Serge Toubiana pays tribute to Jean-Louis Trintignant

By Jean-Louis Trintignant, prolific actor (almost 150 films per hour), theater actor, great reader of poetry, car racer, winemaker, among others, without forgetting that he made two films – A busy day (1972) and Le Maîtrenageur (1978) – we remember the voice first, such a special voice, warm and deep, round and soothing. interviewee. An undeniably unique voice that you could listen to on a loop for hours without getting tired. One almost wants to line up a pure chimera in single file, lining up his speech in all his films like a tape in the form of an endless monologue. Jean-Louis Trintignant as in himself, author of an oral work

But it would be a shame to amputate this one with the replicas of its many sublime partners: Brigitte Bardot, Anouk Aimée, Romy Schneider, Dominique Sanda, Françoise Fabian, Catherine Deneuve, Stéphane Audran, Simone Signoret, Isabelle Huppert, Léa Massari, Emmanuelle Riva, Irène Jacob, Juliette Binoche, Fanny Ardant and so many others. Because in the cinema, charm works in pairs. Trintignant was an actor of seduction, an actor of charm, an ex-young-first. Eternal “Young First” even, a term he didn’t like, even hated. It harks back to And God Created Woman, the 1956 film directed by Roger Vadim that made him world famous as the partner of Brigitte Bardot. And also to be her lover in life. The Bardot myth exploded back then to proportions that we can hardly imagine today. A film freed from the moral and sexual corset of the post-war years by its boldness and especially that of its actress, repeatedly jostling, laughing and dancing, as if in a sexual trance, the old codes of French cinema. And only movies. Immediately afterwards, Trintignant completed his military service, which at the time lasted a long time. He returned to the cinema and started all over again. Luckily there was Italy where it was requested: Valerio Zurlini (Violent Summer, 1959), Dino Risi (The boaster, 1962), later Sergio Corbucci (Le Grand Silence, a western in the snow) and above all Bernardo Bertolucci with Le Conformiste (1970), a disturbing, menacing role, another facet of this tall, shy man. Meanwhile in France there was the New Wave that passed Trintignant. And vice versa. The encounter was only occasional: Jacques Doniol-Valcroze (The Beating Heart, with Françoise Brion, 1960), Claude Chabrol (Les Biches, 1967), Éric Rohmer (the unforgettable My Night at Maud’s, 1969). But there was Alain Cavalier (Le Combat dans l’île, 1962), Costa Gavras (Compartiment tueurs, 1965) and above all Z 1969, the famous and unforgettable role of the “little judge”, shy and reserved but proving tough and unrelenting to be in the service of the dictatorship against thugs). And of course Claude Lelouch, with A man and a woman, Palme d’or 1966 and worldwide success. Then Le Voyou and other films.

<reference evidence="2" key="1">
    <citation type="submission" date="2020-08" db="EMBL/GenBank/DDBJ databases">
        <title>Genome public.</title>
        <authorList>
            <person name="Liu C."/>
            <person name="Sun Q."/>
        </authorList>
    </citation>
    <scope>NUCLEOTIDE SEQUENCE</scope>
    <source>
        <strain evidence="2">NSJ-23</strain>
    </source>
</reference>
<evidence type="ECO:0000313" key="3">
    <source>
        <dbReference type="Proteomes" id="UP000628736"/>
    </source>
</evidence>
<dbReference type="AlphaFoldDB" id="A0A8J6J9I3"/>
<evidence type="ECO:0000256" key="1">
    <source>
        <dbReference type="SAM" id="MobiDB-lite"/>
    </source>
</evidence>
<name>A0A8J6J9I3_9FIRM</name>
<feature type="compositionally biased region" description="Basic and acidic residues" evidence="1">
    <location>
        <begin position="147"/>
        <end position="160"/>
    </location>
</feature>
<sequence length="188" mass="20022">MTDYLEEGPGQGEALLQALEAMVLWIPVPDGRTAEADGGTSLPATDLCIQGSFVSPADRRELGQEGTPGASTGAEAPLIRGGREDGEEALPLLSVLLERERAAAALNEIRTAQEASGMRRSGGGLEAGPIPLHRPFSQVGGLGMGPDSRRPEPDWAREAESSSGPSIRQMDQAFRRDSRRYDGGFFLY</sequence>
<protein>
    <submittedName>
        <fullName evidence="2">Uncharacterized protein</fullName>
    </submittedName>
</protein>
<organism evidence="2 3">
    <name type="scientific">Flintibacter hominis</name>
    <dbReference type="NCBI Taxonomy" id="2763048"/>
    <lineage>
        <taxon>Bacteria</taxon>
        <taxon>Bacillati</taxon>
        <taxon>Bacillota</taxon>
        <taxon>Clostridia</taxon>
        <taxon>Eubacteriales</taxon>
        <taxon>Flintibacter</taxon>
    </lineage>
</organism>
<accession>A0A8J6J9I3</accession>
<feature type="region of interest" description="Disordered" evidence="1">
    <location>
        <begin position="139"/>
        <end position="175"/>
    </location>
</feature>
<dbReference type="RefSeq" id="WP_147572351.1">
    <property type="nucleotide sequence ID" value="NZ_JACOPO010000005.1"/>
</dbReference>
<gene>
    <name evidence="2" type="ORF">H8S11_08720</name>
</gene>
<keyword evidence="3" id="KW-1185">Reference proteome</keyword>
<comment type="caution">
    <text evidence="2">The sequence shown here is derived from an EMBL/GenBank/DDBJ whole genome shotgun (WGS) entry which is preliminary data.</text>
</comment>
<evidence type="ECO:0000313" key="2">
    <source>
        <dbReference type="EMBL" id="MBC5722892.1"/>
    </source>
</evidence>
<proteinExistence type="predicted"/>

The meeting with François Truffaut came too late. Twice late, you could say, because Strongly Sunday! was the filmmaker’s last film, filmed in 1983, a year before his death. In 1979, Trintignant wrote to Truffaut: “I would have liked to have been in your films, you would have been happy and I would have been fine… I consider myself a man who has time to do what he loves.” No doubt he was referring to the roles Truffaut interpreted in his own films: The Wild Child, The American Night and The Green Room. Roles that would have suited Trintignant, who was not dissimilar to the filmmaker: same height, same anxious gaze, same seduction by shyness.